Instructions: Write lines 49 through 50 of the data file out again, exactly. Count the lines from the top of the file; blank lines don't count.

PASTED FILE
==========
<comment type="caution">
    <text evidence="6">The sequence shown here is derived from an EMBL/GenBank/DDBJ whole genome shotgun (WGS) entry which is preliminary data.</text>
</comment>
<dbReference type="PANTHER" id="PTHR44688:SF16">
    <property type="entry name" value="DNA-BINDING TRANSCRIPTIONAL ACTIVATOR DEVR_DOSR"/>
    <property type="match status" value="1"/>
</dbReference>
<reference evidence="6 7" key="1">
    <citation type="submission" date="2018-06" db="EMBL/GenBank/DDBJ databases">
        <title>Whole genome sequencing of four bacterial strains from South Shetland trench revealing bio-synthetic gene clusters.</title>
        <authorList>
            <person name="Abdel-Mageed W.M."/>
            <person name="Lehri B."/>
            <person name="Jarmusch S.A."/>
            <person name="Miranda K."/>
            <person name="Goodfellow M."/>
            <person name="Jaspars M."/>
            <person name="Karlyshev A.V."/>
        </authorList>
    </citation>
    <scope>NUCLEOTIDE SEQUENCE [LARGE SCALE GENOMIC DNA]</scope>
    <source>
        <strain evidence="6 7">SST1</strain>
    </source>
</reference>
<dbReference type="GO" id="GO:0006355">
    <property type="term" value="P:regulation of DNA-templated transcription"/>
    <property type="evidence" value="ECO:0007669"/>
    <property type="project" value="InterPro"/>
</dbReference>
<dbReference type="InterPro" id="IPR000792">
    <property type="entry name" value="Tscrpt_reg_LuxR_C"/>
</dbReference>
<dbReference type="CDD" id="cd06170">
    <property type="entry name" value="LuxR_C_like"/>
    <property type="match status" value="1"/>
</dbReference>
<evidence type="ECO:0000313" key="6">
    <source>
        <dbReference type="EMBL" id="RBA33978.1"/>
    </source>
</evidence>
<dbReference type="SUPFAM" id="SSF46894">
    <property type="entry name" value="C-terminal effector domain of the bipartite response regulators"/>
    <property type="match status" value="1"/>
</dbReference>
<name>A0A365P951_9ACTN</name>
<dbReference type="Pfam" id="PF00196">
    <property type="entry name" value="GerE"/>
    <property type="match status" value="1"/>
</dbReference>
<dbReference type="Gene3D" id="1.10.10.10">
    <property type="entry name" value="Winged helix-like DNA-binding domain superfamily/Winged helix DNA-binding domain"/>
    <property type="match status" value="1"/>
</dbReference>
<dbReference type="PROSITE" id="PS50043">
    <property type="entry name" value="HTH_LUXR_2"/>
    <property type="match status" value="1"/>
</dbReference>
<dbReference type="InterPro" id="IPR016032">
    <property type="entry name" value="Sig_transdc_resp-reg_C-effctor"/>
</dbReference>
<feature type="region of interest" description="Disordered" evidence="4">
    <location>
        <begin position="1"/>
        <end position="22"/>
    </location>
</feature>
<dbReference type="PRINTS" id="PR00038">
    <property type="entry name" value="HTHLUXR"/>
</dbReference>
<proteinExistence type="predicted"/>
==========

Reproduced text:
    <property type="entry name" value="GerE"/>
    <property type="match status" value="1"/>